Wednesday, December 06, 2006

Sitting Upright is too Stressful for the Human Spine? Yes, but the Problem is Solved Already!

More discussion about the problems of sitting up straight ...

"The research project that was presented at the RSNA Meeting in Chicago (U.S.) last week by Dr. W. A. Bashir et al. got enormous press coverage and spread like wildfire over the worldwide web. The study confirmed with the help of a MRI technique that sitting in a slouched forward position or just upright in a 90degrees position was very unfavourable for the position of the nucleus and the intervertebral disk height.

SANTPOORT, The Netherlands, December 6 /PRNewswire/ -- The research project that was presented at the RSNA Meeting in Chicago (U.S.) last week by Dr. W. A. Bashir et al. got enormous press coverage and spread like wildfire over the worldwide web. The study confirmed with the help of a MRI technique that sitting in a slouched forward position or just upright in a 90degrees position was very unfavourable for the position of the nucleus and the intervertebral disk height.

By comparing a supine position with the position of a Formula 1 race car driver in his seat and then show how favourable this position is for the lumbar spine you can really make your point. Of course, leaning back in your chair with full support of backbones and shoulders is more relaxing then any more erect sitting posture.

The problem is that most people can not lean back; they just have to do their job at their desk, working table or machines while sitting upright or even bending forward a bit. So working conditions often dictate postural adaptations.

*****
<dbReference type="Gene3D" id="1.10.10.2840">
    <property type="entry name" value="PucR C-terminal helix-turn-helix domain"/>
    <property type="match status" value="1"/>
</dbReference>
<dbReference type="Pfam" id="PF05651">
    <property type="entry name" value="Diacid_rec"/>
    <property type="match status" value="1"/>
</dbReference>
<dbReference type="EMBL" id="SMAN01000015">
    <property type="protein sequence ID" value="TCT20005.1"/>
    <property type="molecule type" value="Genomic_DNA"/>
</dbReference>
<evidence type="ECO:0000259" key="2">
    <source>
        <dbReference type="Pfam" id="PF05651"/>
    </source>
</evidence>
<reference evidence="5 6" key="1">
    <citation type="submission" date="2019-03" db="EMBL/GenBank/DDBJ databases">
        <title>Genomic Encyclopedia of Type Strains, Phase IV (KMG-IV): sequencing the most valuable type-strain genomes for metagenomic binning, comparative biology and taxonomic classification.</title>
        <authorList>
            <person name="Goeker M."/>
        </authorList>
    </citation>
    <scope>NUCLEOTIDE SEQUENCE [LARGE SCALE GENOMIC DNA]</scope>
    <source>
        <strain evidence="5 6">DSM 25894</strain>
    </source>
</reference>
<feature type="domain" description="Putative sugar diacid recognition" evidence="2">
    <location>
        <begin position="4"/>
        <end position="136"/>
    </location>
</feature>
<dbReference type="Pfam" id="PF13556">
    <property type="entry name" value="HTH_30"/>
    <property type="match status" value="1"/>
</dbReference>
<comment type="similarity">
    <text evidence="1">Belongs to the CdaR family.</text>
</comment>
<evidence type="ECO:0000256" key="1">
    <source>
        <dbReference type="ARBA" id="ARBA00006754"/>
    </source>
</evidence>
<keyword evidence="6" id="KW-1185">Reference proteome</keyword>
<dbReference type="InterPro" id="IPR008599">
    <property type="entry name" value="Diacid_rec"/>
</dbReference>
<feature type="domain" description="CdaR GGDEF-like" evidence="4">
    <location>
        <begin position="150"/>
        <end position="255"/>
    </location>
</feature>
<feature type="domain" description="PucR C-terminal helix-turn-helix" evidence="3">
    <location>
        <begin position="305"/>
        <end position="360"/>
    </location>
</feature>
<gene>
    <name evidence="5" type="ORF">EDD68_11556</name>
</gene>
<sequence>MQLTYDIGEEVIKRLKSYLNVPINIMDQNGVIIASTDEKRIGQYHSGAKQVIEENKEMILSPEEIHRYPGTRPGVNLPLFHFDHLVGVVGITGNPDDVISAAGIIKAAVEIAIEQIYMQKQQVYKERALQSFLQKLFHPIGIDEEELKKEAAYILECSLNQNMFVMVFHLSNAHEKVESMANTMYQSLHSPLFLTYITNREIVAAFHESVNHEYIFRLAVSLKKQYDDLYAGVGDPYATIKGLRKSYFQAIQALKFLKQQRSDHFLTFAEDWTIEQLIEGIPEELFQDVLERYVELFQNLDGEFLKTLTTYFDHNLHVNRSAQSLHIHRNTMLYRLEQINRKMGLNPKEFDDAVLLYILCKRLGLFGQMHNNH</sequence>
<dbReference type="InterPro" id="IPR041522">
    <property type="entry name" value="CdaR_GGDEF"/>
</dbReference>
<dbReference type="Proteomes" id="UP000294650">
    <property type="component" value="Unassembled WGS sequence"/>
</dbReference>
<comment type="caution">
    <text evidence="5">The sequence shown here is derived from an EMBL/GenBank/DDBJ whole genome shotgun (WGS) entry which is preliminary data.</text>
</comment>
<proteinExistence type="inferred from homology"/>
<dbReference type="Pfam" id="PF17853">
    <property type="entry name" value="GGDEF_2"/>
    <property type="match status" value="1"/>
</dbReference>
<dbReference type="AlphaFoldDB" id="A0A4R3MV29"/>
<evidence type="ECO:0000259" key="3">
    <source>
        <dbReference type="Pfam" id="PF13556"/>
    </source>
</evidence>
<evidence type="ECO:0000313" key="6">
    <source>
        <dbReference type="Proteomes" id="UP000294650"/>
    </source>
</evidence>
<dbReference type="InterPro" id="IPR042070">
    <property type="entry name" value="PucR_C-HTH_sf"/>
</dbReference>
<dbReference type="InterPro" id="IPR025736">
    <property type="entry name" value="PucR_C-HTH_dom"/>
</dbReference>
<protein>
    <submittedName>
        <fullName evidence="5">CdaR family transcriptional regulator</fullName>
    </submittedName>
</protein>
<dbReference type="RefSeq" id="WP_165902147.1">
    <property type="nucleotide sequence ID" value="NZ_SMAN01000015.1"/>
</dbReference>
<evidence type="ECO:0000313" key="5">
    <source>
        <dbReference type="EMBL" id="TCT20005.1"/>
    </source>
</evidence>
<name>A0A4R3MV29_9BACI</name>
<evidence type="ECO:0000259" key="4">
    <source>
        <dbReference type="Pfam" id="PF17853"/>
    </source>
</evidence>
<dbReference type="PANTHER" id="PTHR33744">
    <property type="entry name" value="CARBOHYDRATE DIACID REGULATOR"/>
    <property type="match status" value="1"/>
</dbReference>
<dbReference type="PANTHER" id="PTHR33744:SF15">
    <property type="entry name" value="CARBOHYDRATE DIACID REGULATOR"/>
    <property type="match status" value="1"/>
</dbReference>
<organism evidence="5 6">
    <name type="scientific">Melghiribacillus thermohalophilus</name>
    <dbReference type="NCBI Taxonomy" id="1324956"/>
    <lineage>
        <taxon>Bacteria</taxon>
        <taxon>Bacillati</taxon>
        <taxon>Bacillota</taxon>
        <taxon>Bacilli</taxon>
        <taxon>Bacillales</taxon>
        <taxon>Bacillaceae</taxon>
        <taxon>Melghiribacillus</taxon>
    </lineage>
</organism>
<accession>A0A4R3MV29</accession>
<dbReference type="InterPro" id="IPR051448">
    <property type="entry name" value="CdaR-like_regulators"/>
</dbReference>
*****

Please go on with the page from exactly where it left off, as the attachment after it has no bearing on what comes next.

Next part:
Recommendations on maximal extents of movement are found in the ISO 11226 standard, the evaluation of static working postures, and many consequences of that standard have been described in books and articles on ergonomics. So far there was nothing new in the presentation.

The great value of this research is that according to co-presenter Dr. F. Smith, the study confirms a hypothesis, dating back to 1953, that there is a relationship between lordosis and the trunk-thigh angle. The hips should be above the knees! This means that a well balanced body should be seated with sloping down thighs. That is impossible on a chair with a horizontal seat, or one with a backward or forward tilted inclination as this inclination is scientifically limited to 6-8degrees."    (Continued via PR Newswire)    [Ergonomics Resources]

Sitting Posture - Ergonomics

Sitting Posture

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1 Comments:

Anonymous Anonymous said...

It is a bit like witnessing the birth of one of those short-lived stars in space; it doesn't often happen and when it does, it fades quickly but the aftermath stays a long time. A recent press release, by the misuse of one word, "recline", has given birth to a myth that slouching is good for you.

It was at a recent giant conference of Radiologists in America; a presentation by an international group of doctors including Professor Frank Smith of Aberdeen University had shown results of research into the biomechanics of the spine by using MRI scans on the body in different positions.

The person writing the press release inserted the word "recline" into a phrase which included "135 degrees". And this was included in many reports including the Guardian and the BBC.
But don't rush to tip your office backwards; you will end up with a sore neck or pain in the shoulder area. What the research actually said was that there is less strain on the spine when the angle between thigh and spine is 135 degrees. The photograph of a subject undergoing the scan shows her vertical, sitting on a saddle seat.

11:20 AM  

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